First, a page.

What is Kefir & Why is it Good or You? | U.S. Dairy

What is Kefir?

  • Article
  • August 22, 2016

What is kefir and why is it good for you?

Kefir is a fermented milk beverage that originated in the Caucasus Mountains thousands of years ago. Kefir is derived from the Turkish word” kief,” which means “good feeling.” And there’s a reason for that!

Kefir made through milk fermentation contains a variety of live and active cultures – microorganisms linked to gut health benefits. The bacteria in dairy kefir can help improve lactose digestion, making lactose easier to tolerate. Kefir is made by two types of fermentation: the fermentation of sugar via milk sugar known as lactose (lactic acid fermentation), and the fermentation of yeast via kefir grains (alcoholic fermentation). Kefir is traditionally made from cow’s milk, but it can be made with goat, sheep or buffalo milk. It is slightly thick, like a smoothie, and has a tart flavor with an effervescence like a sparkling beverage.

To understand kefir, one must know what fermented foods and probiotic foods are; let’s take closer look.

Fermented foods are made by extensive and controlled microbial growth. During fermentation, “starter cultures” of bacteria, yeast and molds convert nutrients like starch or sugar into an alcohol or acid.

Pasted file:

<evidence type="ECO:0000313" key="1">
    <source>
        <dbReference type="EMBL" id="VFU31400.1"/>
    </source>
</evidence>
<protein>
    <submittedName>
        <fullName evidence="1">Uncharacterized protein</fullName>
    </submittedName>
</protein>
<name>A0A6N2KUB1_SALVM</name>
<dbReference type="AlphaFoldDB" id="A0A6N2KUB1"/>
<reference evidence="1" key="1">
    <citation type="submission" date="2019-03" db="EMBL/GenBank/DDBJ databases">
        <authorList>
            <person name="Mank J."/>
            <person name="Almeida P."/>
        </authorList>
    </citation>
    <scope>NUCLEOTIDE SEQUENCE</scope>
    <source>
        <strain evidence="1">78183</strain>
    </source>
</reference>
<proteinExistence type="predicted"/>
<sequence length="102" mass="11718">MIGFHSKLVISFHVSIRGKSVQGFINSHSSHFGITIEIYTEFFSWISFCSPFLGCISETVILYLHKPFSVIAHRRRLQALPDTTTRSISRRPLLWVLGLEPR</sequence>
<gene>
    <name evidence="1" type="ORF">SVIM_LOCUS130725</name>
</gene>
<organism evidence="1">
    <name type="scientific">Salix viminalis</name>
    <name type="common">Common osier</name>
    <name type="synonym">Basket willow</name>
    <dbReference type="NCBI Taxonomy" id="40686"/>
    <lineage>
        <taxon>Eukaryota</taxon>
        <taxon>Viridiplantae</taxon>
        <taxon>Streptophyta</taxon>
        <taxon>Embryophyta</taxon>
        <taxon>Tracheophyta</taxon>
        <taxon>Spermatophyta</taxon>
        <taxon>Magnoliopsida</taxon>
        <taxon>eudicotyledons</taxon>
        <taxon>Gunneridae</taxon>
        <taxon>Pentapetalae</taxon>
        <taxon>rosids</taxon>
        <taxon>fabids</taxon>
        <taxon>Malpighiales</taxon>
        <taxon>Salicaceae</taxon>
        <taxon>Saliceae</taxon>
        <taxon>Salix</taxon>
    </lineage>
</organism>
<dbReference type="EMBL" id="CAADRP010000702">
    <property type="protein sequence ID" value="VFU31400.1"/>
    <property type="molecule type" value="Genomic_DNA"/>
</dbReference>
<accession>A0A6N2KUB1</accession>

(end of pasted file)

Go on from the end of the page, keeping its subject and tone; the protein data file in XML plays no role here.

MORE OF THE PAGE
Fermented foods may or may not contain live cultures – it will depend on whether they survive after the fermentation process is over. These live and active cultures can improve food safety and lengthen shelf life. Microbial growth can also enhance taste, texture, digestibility and may help improve nutritional quality. And while they’re topping the trends lists today, it’s estimated that humans have been eating fermented foods for over 10,000 years. 

What about probiotics?

Probiotics must meet the definition set forth by the United Nation’s Food and Agriculture Organization: “Probiotics are live microorganisms that, when administered in adequate amounts, confer a health benefit.” Because many of the live microbes in fermented foods have not been tested for a specific health benefits, they cannot be called probiotics.

  • Fermented Food Examples: Natural cheese, tempeh, fresh kimchi, dill pickles, sauerkraut, canned sauerkraut, kombucha, most soy sauces and most wine and beer. These are not probiotic foods.
  • Probiotic Food Examples: Yogurt that specifies on the ingredient list that it contains a specific probiotics strain (e.g., B. Bacterium 12); or yogurt with live cultures L. Bulgaricus and S. Thermophilus if you are lactose intolerant. And kefir made with dairy can contain probiotics, just check the ingredient list.

 

You can read more about how to distinguish fermented foods and probiotic foods here.

Whether it is a fermented food or a fermented food that also is a probiotic food, both are options that are part of healthy eating patterns to support well-being.